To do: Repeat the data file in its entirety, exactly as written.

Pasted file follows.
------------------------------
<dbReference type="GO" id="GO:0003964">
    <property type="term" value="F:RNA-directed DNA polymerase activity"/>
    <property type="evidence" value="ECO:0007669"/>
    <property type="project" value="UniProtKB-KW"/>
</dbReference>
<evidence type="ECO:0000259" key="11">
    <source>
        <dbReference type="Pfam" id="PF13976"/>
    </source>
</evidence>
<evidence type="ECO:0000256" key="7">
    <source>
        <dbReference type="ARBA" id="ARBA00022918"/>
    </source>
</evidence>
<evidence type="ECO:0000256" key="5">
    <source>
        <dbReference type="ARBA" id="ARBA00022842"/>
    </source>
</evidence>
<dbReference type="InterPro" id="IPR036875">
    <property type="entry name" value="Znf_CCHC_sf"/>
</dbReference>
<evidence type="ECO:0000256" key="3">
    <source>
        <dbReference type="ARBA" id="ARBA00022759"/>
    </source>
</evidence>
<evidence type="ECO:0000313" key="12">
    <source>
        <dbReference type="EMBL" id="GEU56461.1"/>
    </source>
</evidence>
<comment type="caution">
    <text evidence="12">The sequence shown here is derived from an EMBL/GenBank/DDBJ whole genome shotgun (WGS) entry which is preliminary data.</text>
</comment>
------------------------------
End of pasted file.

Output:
<dbReference type="GO" id="GO:0003964">
    <property type="term" value="F:RNA-directed DNA polymerase activity"/>
    <property type="evidence" value="ECO:0007669"/>
    <property type="project" value="UniProtKB-KW"/>
</dbReference>
<evidence type="ECO:0000259" key="11">
    <source>
        <dbReference type="Pfam" id="PF13976"/>
    </source>
</evidence>
<evidence type="ECO:0000256" key="7">
    <source>
        <dbReference type="ARBA" id="ARBA00022918"/>
    </source>
</evidence>
<evidence type="ECO:0000256" key="5">
    <source>
        <dbReference type="ARBA" id="ARBA00022842"/>
    </source>
</evidence>
<dbReference type="InterPro" id="IPR036875">
    <property type="entry name" value="Znf_CCHC_sf"/>
</dbReference>
<evidence type="ECO:0000256" key="3">
    <source>
        <dbReference type="ARBA" id="ARBA00022759"/>
    </source>
</evidence>
<evidence type="ECO:0000313" key="12">
    <source>
        <dbReference type="EMBL" id="GEU56461.1"/>
    </source>
</evidence>
<comment type="caution">
    <text evidence="12">The sequence shown here is derived from an EMBL/GenBank/DDBJ whole genome shotgun (WGS) entry which is preliminary data.</text>
</comment>